The unruly brain and bad habits of a writer, artist, and grilled cheese sandwich-enthusiast.
“ ‘Free competition enforced by law’ is a grotesque contradiction in terms.”
– Ayn Rand, “Antitrust: The Rule of Unreason,” The Objectivist Newsletter, Feb. 1962
I’ve always hated the term “noble dictatorship”. Don’t let the above quote fool you – I hate it as much as I hate the term “sympathetic Objectivist” (or any Objectivist, for that matter). Both are blatant oxymorons that are less satirical turns-of-phrase so much as fundamental misunderstanding of both the words’ meanings and human nature. There is no nobility in dictatorship because the latter-half of that term requires the subjugation of – and imposition of your will upon – a free-thinking person. Oh sure, you may think you’re doing this for their benefit (be it environmental, medical, educational, or other), but a “my way or the highway” approach means you think only of “they” as a commodity, not a person. There’s a reason they say “the road to Hell is paved with good intentions,” and that road has been trod upon by folks named Caesar and Castro, to name but a few.
But what the author of the above quote failed to realize in her stubborn myopia is that the reason laws and government exist in the first place is because no one person exists alone in this world. She encouraged everyone to live for oneself and oneself only. The problem with that is that the world was not made for any one person. Acknowledging the existence of others and helping those in need is not the representation of a socialist ideal or a sign of weakness, it’s an acknowledgment of your fellow human beings. And as much as we’d love to believe that everyone gets their own fair shot at success, that isn’t factually true. There are a lot of people who became successful through underhanded means and even more people who suffer because they don’t have the means to provide for themselves or those they love – some of them never did and probably never will. Ensuring those rights is
So, what’s the middle ground? Other countries and eras of history have been shown to thrive with just a little reshuffling of resources; can’t we do so now? Yes, we can, but it would require making changes with which not everyone is comfortable. A Tale of Autumn is about trying to strike a balance between commercial interest and human necessity; between looking out for oneself and pandering to the masses; between cut-throat leadership and staying the course. It doesn’t fully succeed in its examination of these themes, but it’s briefly fascinating in its ponderance.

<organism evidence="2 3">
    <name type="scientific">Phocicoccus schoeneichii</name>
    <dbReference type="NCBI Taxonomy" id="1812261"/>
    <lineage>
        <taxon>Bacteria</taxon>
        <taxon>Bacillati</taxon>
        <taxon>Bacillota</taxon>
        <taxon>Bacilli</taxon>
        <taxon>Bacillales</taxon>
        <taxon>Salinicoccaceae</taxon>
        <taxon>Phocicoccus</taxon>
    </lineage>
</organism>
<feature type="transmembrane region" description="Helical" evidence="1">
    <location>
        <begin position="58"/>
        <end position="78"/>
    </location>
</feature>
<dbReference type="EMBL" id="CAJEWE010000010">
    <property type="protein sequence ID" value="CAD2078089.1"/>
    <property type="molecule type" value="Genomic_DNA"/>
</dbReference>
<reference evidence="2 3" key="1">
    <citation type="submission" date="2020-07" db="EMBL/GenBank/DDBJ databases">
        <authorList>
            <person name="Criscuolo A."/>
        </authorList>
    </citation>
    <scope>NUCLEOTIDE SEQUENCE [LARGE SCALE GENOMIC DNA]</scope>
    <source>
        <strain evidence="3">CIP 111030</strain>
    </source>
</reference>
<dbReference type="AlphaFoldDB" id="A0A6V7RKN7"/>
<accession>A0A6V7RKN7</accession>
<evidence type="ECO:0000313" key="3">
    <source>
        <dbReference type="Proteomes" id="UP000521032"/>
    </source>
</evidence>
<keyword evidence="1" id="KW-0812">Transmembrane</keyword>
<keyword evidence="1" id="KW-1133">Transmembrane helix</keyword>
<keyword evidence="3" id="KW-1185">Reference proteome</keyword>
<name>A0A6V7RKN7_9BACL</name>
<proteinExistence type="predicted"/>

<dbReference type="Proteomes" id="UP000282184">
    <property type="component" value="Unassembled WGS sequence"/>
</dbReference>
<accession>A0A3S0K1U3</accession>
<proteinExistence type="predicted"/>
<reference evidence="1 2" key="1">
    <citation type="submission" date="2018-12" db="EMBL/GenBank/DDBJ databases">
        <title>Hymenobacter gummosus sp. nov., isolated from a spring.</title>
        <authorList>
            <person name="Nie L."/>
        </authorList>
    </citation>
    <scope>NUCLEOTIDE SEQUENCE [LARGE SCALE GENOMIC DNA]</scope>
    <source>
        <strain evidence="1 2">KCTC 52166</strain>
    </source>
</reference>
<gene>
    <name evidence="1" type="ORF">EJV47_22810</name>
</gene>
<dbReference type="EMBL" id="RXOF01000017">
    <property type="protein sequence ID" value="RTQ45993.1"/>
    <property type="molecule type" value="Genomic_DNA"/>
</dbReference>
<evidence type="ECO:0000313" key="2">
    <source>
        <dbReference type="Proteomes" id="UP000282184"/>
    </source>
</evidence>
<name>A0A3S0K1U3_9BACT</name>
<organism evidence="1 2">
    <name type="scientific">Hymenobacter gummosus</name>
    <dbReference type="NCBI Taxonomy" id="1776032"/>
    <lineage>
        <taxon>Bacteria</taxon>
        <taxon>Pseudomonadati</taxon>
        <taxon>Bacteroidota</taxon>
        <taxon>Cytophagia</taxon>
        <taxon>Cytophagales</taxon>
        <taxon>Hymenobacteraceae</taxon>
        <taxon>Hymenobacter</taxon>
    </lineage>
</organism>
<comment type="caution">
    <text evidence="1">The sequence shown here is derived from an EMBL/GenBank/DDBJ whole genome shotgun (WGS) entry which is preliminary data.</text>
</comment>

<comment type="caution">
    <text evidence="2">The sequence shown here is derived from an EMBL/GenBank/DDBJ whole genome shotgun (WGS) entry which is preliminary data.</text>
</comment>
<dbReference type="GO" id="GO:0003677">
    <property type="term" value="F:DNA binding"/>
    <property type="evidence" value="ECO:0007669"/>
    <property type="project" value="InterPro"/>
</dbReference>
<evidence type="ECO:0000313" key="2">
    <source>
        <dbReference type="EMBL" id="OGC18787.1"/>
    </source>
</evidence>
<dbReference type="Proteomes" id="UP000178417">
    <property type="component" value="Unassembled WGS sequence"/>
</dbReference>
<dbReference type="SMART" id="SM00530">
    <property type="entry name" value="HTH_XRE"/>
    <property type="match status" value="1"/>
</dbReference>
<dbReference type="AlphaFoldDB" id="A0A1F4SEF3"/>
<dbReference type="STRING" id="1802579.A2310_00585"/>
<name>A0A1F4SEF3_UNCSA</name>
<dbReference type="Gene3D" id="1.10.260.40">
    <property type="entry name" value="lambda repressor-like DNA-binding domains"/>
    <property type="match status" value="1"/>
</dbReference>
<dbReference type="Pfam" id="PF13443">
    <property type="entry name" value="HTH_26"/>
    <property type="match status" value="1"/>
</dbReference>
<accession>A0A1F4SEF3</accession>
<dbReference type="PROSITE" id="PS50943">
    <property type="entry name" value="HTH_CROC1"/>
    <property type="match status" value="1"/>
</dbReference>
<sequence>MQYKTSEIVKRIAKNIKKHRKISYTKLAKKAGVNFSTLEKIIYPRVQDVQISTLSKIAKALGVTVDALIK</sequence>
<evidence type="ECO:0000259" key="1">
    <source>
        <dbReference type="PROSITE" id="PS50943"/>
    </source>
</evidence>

FarmCo is in a state of flux. The recent death of its beloved founder and CEO – addressed only as “Liv” – has left a power vacuum in the company’s top spot. Vying for that seat are San, who believes that a commercial monopoly will better provide for citizens than the government, and Dave, who wants a monopoly for the benefit of the company (and himself), not citizens. Thus begins a series of behind-the-scenes machinations in which the two attempt to stop the other from filling the shoes of deified Liv.
Outside of the FarmCo’s sleek, cozy walls lies Farmland Dist. 9, home of Gesalm, the last independent farm-owner in the land. When FarmCo rep Rena shows up to offer Gesalm a handsome buyout, the latter offers her young guest a literal and figurative taste of what real “all-natural” farming is like.
Though they may not know it, all of the above characters’ lives will soon be permanently intertwined. Before all is said and done, lines will be crossed, beliefs will be challenged, and no one will look at the world the same way again.
It’s been three months since I last saw a Christopher Chen play. So far, that show remains the single best production I’ve seen all year. It took a complicated issue – racism, both overt and subtle – and decided not to simplify it or pander to audience. Rather, the show had its quartet of characters do what few people in the real world actually do about racism: talk about it like adults.
A Tale of Autumn has a lot to say about a lot of things (“organic” food, free enterprise, the needs of the many vs. the needs of the few), but Chen’s script needed a bit more pruning so as to better illustrate which ones have priority in this story. As such, certain topics that could have used more clarity get tossed by the wayside. For instance, we learn early on that Liv wasn’t just the Steve Jobs of farming, she was also the L. Ron Hubbard, preaching life philosophy known only as “The Way”. We never learn the specifics of The Way, and that’s probably by design, as each character seems to interpret it differently. But it’s given a great deal of importance early on, only to be forgotten soon after. When it’s mentioned again in the second act, one thinks “Oh yeah, that’s that thing they mentioned earlier.”